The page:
I actually view something like the Nykesha Sales record as worse, because that’s not even honest competition. Say what you will about Grinnell’s sportsmanship against Faith Baptist, but Taylor really scored those 138 points. Sales wasn’t even playing basketball when she broke the record. An uncontested lay-up? That’s PRACTICE. Not a game, not a game, not a game. We talking about practice. That’s a phony record, and it’s not sports. You may not like the method, but Taylor scored 138 against a team that was trying to stop him.

If you’re outraged by the Pioneers refusing uncontested lay-ups — free points — then it seems like you’re more upset about the sanctity of the record than running up the score, so I don’t get how you condone Favre/Strahan and Nykesha Sales.

Ultimately, I just don’t understand what separates this from a hundred other instances of questionable sportsmanship or tainted records. Why does this merit a whole column, complete with a rape analogy and a conclusion urging violent reciprocation? Both seem out out character for you.

November 30, 2012

Kevin Beane:

Brad,

First, no need to apologize for long replies. The longer, the more interesting. In your case at least.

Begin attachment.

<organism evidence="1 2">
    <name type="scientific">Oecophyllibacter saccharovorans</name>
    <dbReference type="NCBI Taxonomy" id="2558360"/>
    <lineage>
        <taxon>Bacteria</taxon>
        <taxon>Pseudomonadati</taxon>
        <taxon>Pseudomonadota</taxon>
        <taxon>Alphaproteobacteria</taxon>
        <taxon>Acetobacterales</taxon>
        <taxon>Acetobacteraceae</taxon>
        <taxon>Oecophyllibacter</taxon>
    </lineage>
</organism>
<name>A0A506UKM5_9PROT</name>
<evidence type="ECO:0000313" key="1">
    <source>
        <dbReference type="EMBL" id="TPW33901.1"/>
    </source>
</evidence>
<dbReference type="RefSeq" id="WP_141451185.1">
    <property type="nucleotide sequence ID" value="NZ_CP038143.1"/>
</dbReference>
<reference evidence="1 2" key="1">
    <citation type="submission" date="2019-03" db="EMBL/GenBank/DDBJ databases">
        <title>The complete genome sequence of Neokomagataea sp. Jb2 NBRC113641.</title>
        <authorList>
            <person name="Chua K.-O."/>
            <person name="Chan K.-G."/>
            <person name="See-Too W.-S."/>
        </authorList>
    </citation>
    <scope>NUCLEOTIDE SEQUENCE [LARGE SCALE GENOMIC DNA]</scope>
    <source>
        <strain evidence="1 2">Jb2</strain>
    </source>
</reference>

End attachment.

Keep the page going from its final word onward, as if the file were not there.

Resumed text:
Second, just to get this bit of housekeeping out of the way, I do indeed regret the violent and especially rapey metaphors I used. I won’t dismiss the use of such metaphors out of hand, but in my case (and in most cases) it was lazy, unimaginative, and that’s what lowers it to the level of the offensive if you ask me.

On to the crux of your comment…again, I see huge, fundamental differences between the Taylor-Arsenault Travesty and the other examples of poor sportsmanship we keep bandying about.

I guess I do care somewhat about the sanctity of how the game is played, and how it is altered in the quest for records, but not, in and of itself. There’s two other key components that apply to this game that apply to neither Nykesha Sales or Michael Strahan.